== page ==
American Gods season 1, episode 8 recap: ‘Come to Jesus’


Season 1 of American Gods is in the books, and its finale ‘Come to Jesus’ was quite the episode.

Often, in Hollywood, television and film adaptations of novels can stray far from the source material. For instance, when Starz opted to turn Neil Gaiman’s American Gods novel into a series on Starz, we knew there would have to be a stretching of that story. The season 1 finale, “Come to Jesus,” was a perfect example of that.

Screengrab pulled by EPs. Original Filename: American Gods EP. 9 – Grade References-349

We begin the season 1 finale of American Gods with the tale of Bilquis. Mr. Nancy spins a yarn almost as well as he does the thread for his tailored suits. Bilquis was once a powerful deity, but she was chased from her home by men who craved her power and wanted to suppress it. She ended up in America, where the AIDS epidemic took all of her worshipers. In fact, if not for the timely intervention of Tech Boy and the New Gods, she would have been forgotten completely.

After securing suits from Mr. Nancy (Nancy is a spider, spiders spin webs, so Mr. Nancy is naturally a tailor), Wednesday and Shadow are off to the next stop on their recruiting trip; Easter.

American Gods Season 1 2017

Easter (Kristin Chenoweth) is busy throwing her annual Easter Bash, but our boys have no problem interrupting the festivities. Easter, it seems, is Mr. Wednesday’s nuclear bomb, even if she doesn’t know it yet. After behaving rather rudely in front of the assembled gaggle of Jesus’ (White Jesus, Asian Jesus, Kung Fu grip Jesus) Easter ushers Wednesday and Shadow off to a private parlor for a chin wag. It won’t be the first time Easter shuffles guests around to avoid upsetting the others.

In private, Wednesday and Easter discuss the former’s plan; using Easter’s dominion over the spring, Wednesday will starve the world. Starvation will force the world into worship of the Old Gods once again, and simultaneously force mankind to abandon their cell phones, TV’s, and computers thereby depriving the New Gods of the worship on which they depend as well.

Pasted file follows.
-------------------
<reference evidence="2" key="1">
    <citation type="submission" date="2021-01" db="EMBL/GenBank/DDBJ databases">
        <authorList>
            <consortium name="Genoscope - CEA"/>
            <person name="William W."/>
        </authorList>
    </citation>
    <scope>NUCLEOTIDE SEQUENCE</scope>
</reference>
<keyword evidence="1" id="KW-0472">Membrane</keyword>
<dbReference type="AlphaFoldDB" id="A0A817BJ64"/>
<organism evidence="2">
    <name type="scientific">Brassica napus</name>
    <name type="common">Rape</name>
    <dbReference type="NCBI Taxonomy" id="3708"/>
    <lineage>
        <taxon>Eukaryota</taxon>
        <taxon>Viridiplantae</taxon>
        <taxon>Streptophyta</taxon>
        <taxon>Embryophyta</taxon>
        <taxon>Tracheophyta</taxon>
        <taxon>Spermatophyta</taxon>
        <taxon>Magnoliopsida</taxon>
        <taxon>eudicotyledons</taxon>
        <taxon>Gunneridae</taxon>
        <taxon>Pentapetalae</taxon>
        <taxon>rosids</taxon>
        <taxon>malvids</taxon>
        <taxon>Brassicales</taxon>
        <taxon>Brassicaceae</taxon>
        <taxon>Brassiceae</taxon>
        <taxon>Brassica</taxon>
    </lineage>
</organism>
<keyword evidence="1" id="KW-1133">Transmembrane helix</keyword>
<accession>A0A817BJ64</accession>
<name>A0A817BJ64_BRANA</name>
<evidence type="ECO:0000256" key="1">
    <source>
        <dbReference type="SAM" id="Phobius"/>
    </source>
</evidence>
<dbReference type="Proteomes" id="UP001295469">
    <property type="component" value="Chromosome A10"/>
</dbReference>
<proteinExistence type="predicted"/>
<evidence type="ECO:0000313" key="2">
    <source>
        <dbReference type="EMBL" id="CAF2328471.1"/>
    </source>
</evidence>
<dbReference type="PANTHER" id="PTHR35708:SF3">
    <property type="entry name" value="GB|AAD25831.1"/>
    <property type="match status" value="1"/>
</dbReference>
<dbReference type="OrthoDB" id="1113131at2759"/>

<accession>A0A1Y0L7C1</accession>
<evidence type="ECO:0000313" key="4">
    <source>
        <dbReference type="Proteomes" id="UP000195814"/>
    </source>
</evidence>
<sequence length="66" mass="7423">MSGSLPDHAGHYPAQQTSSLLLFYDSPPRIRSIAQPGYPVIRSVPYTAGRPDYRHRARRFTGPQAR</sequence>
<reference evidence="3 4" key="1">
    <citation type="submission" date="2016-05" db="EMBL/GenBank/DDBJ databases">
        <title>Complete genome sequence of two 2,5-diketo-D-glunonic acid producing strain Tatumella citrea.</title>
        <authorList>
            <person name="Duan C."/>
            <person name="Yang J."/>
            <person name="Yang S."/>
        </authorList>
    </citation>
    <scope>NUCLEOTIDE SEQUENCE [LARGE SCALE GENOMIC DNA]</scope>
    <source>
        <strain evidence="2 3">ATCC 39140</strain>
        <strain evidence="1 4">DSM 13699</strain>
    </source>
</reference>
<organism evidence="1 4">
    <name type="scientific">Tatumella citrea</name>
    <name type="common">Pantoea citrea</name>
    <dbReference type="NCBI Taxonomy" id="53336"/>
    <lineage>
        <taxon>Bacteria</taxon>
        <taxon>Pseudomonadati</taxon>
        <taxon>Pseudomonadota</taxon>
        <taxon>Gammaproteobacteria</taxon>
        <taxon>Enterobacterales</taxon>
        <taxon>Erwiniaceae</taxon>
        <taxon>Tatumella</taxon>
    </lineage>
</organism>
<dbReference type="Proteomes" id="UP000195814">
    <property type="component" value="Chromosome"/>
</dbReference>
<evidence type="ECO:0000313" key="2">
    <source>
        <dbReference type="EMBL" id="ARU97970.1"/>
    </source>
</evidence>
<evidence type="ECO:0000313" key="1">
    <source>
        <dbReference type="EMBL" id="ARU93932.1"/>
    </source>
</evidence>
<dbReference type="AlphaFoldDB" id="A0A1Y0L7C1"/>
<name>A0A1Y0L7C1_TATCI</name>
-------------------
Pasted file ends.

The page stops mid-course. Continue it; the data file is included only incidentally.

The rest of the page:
It’s a dangerous gambit, and one Easter does not seem eager to embrace. Wednesday lies here about Vulcan’s death, blaming the New Gods in an attempt to win Easter to his cause. Either way, Easter has more unexpected guests to deal with; Laura Moon and Mad Sweeney. Many might have assumed Sweeney was seeking out one of the Jesus’, but Sweeney has brought Laura to see Easter in search of resurrection.

As it turns out though, Easter is unable to bring Laura back because she was killed by a god. It’s here that Laura realizes what the audience already knows; Sweeney murdered Laura on Wednesday’s orders. The revelations don’t stop there, however, as Sweeney also reveals (under threat of castration) that Wednesday was also behind Shadow’s incarceration for robbing Laura’s casino. Well then.

Gillian Anderson as Media

Poor Easter, she never catches a break this episode, as uninvited guests continue to show up. This time around, its Media, Tech Boy, and the Children. Although Media is initially quite friendly, the conversation quickly becomes hostile when Wednesday joins in. Wednesday is prodding Easter to go nuclear, but first, a demonstration is in order.

Sensing a show of power is needed, Wednesday gathers a storm (something he needed Shadow to do previously) and calls down a lightning strike on the Children. In the process, Wednesday reveals his true name to Shadow; Odin. It’s a big reveal that is saved for much later in the novel, but one brought the wow factor the finale had been missing.

American Gods Season 1 2017

Wednesday/Odin dedicates the Children’s death to Easter, which much like Popeye, gives Easter the spinach she needs to wipe all plant life off the face of the entire planet. Whoa.

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The New Gods are completely caught off guard, and appear to retreat in the face of an option they never considered. Not before Mr. World promises Wednesday/Odin the war the later seems desperate to start. Shadow finally professes his belief in everything he’s seen, abandoning his paper-thin excuse that it could all be a dream.

It wasn’t the usual exciting episode, that one might expect from a season finale, but the groundwork certainly appears laid for some pretty exciting events in season two. Whether those events have anything whatsoever to do with the novel remains to be seen. A return date has yet to be announced, but based on the buzz created by its first season, we think American Gods will be back sooner than later.